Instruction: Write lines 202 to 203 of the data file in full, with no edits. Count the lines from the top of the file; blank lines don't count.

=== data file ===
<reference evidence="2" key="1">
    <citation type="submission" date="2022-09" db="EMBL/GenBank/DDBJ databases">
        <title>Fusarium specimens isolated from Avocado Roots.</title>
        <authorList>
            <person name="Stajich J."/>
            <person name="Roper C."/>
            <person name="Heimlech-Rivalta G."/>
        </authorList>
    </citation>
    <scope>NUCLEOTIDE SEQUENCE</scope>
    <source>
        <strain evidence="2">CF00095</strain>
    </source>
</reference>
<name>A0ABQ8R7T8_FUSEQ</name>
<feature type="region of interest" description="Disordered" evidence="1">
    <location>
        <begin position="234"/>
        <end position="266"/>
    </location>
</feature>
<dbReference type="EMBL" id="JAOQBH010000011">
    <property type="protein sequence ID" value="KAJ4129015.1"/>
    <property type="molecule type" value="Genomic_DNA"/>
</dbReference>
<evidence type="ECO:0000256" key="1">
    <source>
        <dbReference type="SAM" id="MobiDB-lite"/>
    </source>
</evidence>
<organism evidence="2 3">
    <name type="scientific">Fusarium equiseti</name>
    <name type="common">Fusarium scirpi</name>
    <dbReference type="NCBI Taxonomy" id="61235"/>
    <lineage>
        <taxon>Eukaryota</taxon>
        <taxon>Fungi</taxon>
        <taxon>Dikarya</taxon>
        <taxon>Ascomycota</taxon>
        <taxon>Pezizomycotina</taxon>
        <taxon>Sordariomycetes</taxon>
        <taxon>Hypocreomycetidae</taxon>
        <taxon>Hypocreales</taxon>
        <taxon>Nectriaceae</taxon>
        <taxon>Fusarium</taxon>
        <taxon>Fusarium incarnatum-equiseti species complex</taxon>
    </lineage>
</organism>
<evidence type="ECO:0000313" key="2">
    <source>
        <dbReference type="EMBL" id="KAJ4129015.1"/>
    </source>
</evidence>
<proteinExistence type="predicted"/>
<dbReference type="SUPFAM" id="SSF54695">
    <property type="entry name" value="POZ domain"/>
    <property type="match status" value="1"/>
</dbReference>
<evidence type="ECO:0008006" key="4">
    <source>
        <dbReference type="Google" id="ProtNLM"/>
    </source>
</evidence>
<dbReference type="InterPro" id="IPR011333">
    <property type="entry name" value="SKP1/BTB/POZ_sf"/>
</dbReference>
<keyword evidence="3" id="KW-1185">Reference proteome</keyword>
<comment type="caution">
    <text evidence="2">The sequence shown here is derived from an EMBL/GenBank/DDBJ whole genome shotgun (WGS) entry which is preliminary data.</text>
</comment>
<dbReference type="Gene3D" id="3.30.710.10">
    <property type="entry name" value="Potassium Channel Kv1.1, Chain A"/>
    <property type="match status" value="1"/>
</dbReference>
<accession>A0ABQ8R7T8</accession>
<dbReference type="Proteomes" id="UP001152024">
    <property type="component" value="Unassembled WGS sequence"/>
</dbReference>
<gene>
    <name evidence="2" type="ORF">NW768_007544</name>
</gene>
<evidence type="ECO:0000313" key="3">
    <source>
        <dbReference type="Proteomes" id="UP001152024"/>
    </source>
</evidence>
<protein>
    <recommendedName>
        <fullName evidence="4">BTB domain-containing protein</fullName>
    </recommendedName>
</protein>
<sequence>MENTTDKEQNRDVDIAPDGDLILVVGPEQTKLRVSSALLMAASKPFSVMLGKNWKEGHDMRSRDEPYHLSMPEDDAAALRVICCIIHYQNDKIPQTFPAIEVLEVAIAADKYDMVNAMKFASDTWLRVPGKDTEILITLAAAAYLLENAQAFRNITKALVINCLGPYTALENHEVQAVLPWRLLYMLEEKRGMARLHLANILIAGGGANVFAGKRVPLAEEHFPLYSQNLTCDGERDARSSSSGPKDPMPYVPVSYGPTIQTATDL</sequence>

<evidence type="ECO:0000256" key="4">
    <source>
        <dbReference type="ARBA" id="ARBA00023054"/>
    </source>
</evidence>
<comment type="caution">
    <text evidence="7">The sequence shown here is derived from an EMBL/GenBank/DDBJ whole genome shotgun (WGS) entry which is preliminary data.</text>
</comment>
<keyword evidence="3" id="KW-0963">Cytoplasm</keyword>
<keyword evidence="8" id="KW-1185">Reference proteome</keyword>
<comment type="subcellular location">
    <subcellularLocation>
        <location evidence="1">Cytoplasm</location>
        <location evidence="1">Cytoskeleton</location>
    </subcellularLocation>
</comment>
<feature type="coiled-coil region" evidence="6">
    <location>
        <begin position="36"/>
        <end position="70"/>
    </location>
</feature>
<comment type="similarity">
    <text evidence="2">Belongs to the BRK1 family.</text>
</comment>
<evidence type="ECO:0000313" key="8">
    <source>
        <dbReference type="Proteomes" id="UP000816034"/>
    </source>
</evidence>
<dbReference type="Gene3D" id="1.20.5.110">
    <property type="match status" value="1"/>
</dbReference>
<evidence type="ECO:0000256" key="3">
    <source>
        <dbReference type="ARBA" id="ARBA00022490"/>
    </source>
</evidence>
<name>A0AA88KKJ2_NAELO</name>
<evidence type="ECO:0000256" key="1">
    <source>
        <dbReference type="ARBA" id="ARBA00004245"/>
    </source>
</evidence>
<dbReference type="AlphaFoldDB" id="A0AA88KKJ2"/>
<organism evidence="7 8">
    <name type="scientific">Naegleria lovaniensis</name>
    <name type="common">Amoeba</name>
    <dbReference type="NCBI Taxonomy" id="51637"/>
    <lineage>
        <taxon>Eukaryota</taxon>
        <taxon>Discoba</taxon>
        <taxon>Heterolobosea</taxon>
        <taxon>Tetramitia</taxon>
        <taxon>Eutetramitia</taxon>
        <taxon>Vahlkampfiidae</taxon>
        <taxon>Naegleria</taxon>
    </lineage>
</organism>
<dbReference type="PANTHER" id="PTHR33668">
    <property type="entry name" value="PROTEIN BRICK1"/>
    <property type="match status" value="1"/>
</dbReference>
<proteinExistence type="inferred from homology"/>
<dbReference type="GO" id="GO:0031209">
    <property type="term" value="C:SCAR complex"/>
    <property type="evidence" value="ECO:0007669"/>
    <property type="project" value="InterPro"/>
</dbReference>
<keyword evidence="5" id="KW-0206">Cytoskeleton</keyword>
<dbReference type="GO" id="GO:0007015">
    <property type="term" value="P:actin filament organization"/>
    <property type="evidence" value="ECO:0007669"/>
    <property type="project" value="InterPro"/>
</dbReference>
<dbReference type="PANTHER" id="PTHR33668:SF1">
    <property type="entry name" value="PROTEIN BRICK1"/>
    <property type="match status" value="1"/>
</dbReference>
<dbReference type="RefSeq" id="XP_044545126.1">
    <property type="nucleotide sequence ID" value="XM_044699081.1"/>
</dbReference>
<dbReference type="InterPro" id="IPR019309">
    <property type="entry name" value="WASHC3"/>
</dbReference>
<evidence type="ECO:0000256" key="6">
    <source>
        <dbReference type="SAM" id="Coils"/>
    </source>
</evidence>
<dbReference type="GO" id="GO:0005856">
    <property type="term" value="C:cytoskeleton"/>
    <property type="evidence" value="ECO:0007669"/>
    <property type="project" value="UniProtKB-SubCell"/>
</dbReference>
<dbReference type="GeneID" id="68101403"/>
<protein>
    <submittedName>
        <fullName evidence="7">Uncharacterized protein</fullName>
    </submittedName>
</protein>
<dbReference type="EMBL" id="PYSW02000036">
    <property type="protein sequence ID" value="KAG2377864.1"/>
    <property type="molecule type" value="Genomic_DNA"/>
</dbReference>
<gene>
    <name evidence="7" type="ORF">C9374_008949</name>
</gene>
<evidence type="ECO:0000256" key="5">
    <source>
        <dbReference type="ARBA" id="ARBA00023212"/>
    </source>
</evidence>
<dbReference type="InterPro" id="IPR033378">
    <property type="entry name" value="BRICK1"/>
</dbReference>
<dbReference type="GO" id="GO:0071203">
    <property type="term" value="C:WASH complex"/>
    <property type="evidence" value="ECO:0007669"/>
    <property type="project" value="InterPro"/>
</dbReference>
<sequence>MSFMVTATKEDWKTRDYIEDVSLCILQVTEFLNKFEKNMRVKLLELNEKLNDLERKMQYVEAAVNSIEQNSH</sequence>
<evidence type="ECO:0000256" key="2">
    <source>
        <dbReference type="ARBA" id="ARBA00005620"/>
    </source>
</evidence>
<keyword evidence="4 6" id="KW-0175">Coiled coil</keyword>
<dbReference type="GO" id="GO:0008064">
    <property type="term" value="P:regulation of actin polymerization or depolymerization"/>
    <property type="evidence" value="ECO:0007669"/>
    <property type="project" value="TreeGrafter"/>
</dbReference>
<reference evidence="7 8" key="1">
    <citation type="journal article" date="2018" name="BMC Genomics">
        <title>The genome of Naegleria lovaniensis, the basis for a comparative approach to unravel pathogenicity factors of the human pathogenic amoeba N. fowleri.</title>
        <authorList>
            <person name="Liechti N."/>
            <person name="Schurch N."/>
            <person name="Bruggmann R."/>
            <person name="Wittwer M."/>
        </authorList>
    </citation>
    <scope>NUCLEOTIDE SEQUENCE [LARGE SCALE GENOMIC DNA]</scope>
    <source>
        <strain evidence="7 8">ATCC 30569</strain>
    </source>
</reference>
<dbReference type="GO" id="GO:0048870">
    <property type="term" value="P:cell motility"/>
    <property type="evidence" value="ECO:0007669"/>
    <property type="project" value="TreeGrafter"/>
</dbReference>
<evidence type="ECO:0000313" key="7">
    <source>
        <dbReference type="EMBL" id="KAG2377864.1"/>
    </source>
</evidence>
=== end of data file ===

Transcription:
    <source>
        <dbReference type="ARBA" id="ARBA00023212"/>